Many experts say that AI models probably won’t make traditional models obsolete. This is because traditional models are essential for training AI models, and, at least for now, they also feed AI models with information about the initial state of the atmosphere. However, the speed and efficiency of AI models could change the way weather forecasts are made and allow for more accurate and detailed forecasts, especially for severe weather events.
Neil Jacobs, former acting head of the National Oceanic and Atmospheric Administration (NOAA) and chief science advisor for the agency’s next-generation modeling effort, envisions a day when AI models generate predictions, and traditional models are used only for training. Jacobs points out that AI models can be run more frequently and with greater accuracy without having to worry about draining computer resources.
“It’s crazy to think about what you could do with this once you take the limitations of HPC off the table,” Jacobs said in an interview. “NOAA can’t afford a system large enough to run the model at the current (higher) resolution you can configure it to. Well, that problem goes away if you use an AI-based system.
Benefits and limitations of artificial intelligence
One of the most promising applications of AI for weather forecasting is ensemble modeling, which is when the same model is run multiple times, each time starting with initial weather conditions slightly modified to represent the uncertainties and approximations provided by the model. The result is a set of possible outcomes, rather than a single forecast, that meteorologists use to determine the most likely forecast and assess confidence.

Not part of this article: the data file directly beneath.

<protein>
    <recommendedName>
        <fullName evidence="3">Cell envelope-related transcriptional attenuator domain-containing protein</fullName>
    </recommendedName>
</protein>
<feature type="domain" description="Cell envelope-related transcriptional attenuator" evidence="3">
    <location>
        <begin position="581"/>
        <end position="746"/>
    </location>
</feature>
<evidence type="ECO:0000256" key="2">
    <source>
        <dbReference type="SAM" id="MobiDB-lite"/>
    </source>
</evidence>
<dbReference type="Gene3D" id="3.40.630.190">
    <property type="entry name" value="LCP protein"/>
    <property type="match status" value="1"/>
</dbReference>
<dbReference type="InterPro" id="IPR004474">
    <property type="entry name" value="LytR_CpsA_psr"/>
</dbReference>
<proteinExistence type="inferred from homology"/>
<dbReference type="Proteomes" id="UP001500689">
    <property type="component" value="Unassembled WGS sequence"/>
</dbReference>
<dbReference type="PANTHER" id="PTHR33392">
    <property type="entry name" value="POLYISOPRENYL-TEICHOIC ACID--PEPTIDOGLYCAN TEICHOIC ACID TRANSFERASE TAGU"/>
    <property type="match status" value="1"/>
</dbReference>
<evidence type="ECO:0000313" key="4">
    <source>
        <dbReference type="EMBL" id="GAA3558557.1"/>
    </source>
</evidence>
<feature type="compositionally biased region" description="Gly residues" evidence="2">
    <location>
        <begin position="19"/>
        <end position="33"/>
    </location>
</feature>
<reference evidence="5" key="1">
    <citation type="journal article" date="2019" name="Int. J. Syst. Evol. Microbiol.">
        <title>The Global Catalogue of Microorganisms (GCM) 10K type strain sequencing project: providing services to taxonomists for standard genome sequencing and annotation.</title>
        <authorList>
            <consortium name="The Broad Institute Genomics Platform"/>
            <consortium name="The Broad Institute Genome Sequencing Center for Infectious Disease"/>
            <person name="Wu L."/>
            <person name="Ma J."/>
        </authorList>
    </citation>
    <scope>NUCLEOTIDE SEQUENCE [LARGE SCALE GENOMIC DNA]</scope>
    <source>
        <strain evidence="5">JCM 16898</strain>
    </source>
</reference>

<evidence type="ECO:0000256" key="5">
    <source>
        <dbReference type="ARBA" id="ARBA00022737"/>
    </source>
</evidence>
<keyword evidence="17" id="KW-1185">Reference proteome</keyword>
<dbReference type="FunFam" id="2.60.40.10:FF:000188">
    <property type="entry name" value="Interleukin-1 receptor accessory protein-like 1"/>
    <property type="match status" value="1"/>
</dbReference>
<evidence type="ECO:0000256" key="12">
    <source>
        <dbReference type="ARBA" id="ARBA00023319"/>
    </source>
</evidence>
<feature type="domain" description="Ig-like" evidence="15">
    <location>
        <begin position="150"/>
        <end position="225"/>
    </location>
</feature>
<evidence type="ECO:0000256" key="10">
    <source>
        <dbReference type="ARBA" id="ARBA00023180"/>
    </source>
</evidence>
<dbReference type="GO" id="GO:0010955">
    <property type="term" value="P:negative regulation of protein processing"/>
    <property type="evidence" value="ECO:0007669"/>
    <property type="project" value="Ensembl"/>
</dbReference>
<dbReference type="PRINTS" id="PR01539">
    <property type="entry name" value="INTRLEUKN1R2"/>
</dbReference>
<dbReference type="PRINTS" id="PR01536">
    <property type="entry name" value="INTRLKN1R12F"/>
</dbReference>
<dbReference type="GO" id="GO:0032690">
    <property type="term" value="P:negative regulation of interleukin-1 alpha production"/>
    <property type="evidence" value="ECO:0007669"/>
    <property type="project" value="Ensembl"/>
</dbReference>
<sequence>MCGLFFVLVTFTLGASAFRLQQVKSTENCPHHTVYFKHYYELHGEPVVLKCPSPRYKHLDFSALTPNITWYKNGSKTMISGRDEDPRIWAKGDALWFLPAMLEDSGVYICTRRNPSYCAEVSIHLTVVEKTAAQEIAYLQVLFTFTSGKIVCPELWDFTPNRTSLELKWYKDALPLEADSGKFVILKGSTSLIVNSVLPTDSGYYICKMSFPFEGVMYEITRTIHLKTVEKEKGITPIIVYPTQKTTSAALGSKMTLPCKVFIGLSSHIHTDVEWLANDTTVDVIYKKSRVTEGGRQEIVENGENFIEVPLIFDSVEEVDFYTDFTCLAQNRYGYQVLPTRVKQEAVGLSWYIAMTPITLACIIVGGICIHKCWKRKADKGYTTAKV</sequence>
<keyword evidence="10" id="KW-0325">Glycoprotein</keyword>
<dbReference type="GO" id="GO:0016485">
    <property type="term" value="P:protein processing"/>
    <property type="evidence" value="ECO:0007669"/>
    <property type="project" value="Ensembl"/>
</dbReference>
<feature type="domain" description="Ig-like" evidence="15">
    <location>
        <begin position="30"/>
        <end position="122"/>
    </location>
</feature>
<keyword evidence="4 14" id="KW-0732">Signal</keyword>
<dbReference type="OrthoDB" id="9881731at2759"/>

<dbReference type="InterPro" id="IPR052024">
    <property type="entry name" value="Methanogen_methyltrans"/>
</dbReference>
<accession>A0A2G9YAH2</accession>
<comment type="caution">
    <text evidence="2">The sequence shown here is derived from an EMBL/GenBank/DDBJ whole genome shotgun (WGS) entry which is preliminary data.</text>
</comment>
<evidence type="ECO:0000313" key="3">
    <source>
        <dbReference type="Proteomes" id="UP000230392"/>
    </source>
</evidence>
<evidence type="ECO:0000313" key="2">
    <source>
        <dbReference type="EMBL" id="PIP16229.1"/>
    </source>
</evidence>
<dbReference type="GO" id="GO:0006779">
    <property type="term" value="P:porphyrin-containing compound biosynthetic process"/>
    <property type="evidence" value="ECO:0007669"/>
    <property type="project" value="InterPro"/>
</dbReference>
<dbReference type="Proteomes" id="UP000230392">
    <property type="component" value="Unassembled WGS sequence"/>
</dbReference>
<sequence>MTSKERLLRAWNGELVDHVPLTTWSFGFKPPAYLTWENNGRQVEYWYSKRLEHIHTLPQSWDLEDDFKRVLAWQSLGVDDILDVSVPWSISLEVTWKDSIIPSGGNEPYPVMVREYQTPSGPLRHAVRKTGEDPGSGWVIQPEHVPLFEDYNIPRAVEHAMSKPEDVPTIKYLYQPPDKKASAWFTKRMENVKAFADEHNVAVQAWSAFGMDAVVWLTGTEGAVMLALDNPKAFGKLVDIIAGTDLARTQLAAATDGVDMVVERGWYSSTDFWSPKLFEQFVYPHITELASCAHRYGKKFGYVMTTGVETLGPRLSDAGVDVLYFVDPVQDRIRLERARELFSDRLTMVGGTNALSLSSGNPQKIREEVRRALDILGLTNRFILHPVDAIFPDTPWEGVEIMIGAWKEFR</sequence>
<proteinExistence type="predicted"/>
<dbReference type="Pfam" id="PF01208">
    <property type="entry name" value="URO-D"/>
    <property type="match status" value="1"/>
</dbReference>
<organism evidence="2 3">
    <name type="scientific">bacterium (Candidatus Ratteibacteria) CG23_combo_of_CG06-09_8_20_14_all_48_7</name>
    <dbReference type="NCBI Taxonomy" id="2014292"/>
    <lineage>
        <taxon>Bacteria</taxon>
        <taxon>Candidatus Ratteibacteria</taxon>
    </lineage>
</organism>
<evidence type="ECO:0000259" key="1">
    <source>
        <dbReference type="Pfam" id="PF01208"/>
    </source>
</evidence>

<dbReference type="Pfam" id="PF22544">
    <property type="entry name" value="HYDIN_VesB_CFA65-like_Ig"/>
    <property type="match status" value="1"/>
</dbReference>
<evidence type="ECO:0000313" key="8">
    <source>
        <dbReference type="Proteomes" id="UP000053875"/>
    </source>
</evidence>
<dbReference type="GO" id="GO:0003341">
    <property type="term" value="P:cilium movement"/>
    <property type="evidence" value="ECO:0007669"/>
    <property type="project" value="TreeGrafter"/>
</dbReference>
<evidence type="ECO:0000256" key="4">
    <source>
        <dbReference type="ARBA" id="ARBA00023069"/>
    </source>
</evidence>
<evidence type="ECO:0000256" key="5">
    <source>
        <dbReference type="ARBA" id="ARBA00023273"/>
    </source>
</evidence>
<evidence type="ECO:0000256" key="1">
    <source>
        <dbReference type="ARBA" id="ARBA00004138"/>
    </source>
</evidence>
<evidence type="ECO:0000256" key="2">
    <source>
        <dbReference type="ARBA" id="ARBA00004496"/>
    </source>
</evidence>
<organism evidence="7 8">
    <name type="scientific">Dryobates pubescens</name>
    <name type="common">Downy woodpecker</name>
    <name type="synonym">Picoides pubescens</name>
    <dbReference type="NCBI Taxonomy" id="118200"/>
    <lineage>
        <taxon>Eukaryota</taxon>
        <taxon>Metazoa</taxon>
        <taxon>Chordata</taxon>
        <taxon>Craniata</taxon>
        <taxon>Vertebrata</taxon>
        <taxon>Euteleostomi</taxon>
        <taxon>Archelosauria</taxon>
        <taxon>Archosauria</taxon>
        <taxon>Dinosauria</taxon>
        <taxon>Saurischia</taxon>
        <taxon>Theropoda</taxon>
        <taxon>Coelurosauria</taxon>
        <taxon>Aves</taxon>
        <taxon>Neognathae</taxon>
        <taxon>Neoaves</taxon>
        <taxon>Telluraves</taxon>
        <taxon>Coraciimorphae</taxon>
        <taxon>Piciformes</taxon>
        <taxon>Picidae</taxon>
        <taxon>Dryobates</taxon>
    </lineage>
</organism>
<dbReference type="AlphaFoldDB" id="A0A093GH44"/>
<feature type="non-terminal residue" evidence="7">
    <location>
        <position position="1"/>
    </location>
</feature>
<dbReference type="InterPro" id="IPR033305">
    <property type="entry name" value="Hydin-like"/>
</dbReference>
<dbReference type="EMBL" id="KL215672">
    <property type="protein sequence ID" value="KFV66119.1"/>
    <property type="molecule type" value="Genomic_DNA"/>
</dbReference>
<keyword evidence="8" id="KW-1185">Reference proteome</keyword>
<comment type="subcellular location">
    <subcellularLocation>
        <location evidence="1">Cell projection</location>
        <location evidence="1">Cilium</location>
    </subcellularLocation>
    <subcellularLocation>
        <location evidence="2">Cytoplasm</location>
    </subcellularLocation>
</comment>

The ensemble forecasts from traditional models can miss extreme events, such as heavy rainfall or heat, because they are limited to about 50 simulations, due to the time and cost generated. AI can enable much larger collections to be generated in less than a few minutes, which could lead to more useful forecasts and assessments for emergency managers, the general public, and many industries.
“Our hypothesis is that we can now easily scale AI models to thousands or tens of thousands of group members,” Anima Anandkumar, senior director of AI research at NVIDIA, said in an interview.
The European Center says it believes the ensembles are “essential for providing valuable forecasts over medium-term timescales,” and has begun a project to create its own AI-based system.
AI models have limitations despite their recent progress. For example, not all of them have yet produced forecasts for a number of key factors, such as precipitation and clouds. They will also need to gain the trust and understanding of forecasters who have spent their careers working with traditional models. But the rapid pace of innovation has meteorologists excited about the possibilities.
“I think it’s the future, especially in terms of operational forecasting,” Jacobs said.